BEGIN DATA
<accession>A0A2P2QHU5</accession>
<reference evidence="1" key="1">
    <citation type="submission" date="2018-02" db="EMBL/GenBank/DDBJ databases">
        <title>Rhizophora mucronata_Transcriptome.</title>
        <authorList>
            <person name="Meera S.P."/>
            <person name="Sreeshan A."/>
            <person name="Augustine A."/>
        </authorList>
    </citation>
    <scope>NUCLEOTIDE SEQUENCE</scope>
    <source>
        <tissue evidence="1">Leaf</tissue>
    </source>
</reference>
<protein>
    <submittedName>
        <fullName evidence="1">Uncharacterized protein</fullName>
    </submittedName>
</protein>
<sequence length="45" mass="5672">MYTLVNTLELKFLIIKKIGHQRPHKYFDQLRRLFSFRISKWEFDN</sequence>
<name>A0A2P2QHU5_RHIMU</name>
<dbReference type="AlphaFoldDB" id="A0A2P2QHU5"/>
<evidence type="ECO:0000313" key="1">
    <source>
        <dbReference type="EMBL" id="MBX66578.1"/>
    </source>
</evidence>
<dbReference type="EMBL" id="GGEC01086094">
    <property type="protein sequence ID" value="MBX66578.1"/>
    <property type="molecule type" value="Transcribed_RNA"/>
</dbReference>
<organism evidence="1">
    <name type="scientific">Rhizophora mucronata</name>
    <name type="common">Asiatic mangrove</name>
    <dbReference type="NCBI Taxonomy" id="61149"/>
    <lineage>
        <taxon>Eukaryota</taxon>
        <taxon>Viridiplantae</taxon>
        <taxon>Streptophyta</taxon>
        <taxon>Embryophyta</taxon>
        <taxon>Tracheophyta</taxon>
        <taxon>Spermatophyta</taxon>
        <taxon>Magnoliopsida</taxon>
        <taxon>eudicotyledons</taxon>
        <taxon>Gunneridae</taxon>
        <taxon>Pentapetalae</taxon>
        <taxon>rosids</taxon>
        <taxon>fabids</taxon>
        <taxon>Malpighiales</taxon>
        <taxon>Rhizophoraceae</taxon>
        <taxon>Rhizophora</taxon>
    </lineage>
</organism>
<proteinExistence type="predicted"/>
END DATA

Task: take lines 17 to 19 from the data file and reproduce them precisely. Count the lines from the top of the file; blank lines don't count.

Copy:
    <submittedName>
        <fullName evidence="1">Uncharacterized protein</fullName>
    </submittedName>